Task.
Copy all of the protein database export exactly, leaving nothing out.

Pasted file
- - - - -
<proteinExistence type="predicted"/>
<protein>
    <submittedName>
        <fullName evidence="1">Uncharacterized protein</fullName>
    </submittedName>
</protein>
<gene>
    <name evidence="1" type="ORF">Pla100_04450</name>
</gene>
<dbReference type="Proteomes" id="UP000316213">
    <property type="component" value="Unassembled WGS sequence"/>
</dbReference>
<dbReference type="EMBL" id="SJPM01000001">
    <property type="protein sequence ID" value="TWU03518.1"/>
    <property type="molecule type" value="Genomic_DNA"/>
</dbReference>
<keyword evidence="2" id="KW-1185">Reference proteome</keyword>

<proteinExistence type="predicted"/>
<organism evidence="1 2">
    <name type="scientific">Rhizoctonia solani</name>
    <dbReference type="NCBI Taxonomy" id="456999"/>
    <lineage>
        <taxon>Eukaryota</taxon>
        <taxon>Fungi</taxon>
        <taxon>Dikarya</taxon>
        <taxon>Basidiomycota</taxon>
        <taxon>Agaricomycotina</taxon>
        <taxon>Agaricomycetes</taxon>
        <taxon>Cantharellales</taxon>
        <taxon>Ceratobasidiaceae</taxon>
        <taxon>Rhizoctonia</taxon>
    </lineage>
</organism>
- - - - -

<proteinExistence type="predicted"/>
<protein>
    <submittedName>
        <fullName evidence="1">Uncharacterized protein</fullName>
    </submittedName>
</protein>
<gene>
    <name evidence="1" type="ORF">Pla100_04450</name>
</gene>
<dbReference type="Proteomes" id="UP000316213">
    <property type="component" value="Unassembled WGS sequence"/>
</dbReference>
<dbReference type="EMBL" id="SJPM01000001">
    <property type="protein sequence ID" value="TWU03518.1"/>
    <property type="molecule type" value="Genomic_DNA"/>
</dbReference>
<keyword evidence="2" id="KW-1185">Reference proteome</keyword>

<proteinExistence type="predicted"/>
<organism evidence="1 2">
    <name type="scientific">Rhizoctonia solani</name>
    <dbReference type="NCBI Taxonomy" id="456999"/>
    <lineage>
        <taxon>Eukaryota</taxon>
        <taxon>Fungi</taxon>
        <taxon>Dikarya</taxon>
        <taxon>Basidiomycota</taxon>
        <taxon>Agaricomycotina</taxon>
        <taxon>Agaricomycetes</taxon>
        <taxon>Cantharellales</taxon>
        <taxon>Ceratobasidiaceae</taxon>
        <taxon>Rhizoctonia</taxon>
    </lineage>
</organism>